Welcome to European Tribune. It's gone a bit quiet around here these days, but it's still going.
As an aside, I feel like this book, along with Guns, Germs and Steel by Jared Diamond and After Tamerlane by John Darwin are a great start to understanding how we got to where we are - or at least up to the early 20th Century.

In short: Diamond explains how Eurasia outpaced the other continents from the Neolithic to the 15th century. He also gives some pointers to the rise of Europe after the 15th century.

Weatherford explains how Asia grew and Europe tagged along in the Middle Ages until the Black Death fatally wounded the greatest Asian Empire.

Darwin (John, not Charles!) helps us understand how Western Europe came to dominate the competition between the various Empires that existed and rose up in the period from the 15th century into the 20th century.

All of them give a nuanced view, with due reference to geography, resources and luck that Ferguson and his ideological tribe refuse to acknowledge.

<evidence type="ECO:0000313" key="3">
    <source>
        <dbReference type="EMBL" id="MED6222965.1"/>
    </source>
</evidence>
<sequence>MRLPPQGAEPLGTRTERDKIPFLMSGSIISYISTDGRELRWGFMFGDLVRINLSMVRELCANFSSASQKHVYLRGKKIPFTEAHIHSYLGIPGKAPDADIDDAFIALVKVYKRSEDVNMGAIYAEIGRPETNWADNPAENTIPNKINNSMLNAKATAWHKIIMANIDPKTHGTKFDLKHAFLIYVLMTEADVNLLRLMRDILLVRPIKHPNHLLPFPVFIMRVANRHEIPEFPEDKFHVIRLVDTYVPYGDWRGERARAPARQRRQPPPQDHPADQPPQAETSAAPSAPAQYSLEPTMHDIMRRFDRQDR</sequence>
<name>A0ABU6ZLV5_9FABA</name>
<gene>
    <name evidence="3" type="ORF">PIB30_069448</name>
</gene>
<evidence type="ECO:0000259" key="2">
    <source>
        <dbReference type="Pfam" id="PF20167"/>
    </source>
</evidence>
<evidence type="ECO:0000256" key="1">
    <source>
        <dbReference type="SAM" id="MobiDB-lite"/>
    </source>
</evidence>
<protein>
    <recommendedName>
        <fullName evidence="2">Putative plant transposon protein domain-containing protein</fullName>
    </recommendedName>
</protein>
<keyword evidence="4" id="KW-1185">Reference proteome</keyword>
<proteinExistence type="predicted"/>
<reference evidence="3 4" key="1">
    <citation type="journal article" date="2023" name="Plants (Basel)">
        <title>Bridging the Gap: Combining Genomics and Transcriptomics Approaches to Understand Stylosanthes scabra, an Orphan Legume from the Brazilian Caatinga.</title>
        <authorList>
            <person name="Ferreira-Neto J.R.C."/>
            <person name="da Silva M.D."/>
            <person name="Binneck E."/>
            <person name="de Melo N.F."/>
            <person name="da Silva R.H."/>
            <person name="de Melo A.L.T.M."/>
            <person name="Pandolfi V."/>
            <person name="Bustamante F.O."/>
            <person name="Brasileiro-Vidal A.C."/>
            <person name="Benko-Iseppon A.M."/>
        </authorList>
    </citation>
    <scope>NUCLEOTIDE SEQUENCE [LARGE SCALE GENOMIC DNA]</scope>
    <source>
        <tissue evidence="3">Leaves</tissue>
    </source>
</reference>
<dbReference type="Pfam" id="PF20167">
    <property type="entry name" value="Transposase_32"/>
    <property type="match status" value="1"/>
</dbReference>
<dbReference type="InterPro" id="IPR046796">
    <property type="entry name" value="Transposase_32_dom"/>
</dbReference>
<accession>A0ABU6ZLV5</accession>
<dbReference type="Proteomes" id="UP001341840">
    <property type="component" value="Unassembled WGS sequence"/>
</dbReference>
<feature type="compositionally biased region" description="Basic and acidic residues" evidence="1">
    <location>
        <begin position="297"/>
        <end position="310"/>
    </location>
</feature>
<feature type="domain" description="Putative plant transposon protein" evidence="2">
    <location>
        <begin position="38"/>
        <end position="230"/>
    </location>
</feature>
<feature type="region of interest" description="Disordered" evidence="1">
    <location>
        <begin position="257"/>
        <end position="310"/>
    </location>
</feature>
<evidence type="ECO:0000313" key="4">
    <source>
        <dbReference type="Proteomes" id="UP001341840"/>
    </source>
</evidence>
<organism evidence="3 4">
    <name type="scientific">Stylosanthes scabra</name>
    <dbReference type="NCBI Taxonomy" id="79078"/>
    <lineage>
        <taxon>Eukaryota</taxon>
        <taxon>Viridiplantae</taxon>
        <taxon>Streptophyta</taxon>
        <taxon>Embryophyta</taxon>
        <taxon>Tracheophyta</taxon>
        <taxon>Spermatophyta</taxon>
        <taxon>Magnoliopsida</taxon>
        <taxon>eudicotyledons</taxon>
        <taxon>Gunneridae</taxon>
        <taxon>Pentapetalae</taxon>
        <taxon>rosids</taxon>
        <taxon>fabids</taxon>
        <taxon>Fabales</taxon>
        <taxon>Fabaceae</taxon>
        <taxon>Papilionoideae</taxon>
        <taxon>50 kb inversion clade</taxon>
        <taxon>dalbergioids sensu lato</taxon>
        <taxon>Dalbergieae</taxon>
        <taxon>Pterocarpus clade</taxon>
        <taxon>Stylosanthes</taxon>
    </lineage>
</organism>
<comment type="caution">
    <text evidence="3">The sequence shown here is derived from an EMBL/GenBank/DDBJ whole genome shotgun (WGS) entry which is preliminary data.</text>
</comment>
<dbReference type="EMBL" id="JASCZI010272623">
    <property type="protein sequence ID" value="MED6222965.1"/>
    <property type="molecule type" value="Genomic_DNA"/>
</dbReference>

I hope to write a proper piece on all that one day.

by Metatone (metatone [a|t] gmail (dot) com) on Fri May 10th, 2013 at 12:47:24 PM EST
I got Diamond's engrossing GG&S on my shelf, but will now have to add John Darwin and Weatherford. Never came round to move beyond the 15th century so far, got distracted first by the significance of Alexander the Great and his conquests, and then, interest piqued, moved into the Persian empire(s). Which fell off the wagon when I moved to Africa where I discovered that most of what I had learned about Africa was completely unfounded. I sort of should do China next, already half expecting that it will be the same epiphany all over again.

I still do not want to read Ferguson, even though I'll have to at some point. I'll wait for that piece of you first, and that'll be my excuse.

by Bjinse on Fri May 10th, 2013 at 04:23:18 PM EST
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There's also ReOrient by Andre Gunder Frank ... its important to remember that while Europe is growing faster than East Asia when Voltaire is writing, its not yet wealthier than East Asia ... that the great trading fortunes of the 1600's and 1700's are based on taking New World silver to finance a stake in the East Asian carrying trade. It is in the 1800's that Europe advances in the Eurasian trading system from the position of rapidly growing semi-peripheral economy to core economy.

I've been accused of being a Marxist, yet while Harpo's my favourite, it's Groucho I'm always quoting. Odd, that.
by BruceMcF (agila61 at netscape dot net) on Wed May 15th, 2013 at 11:37:32 PM EST
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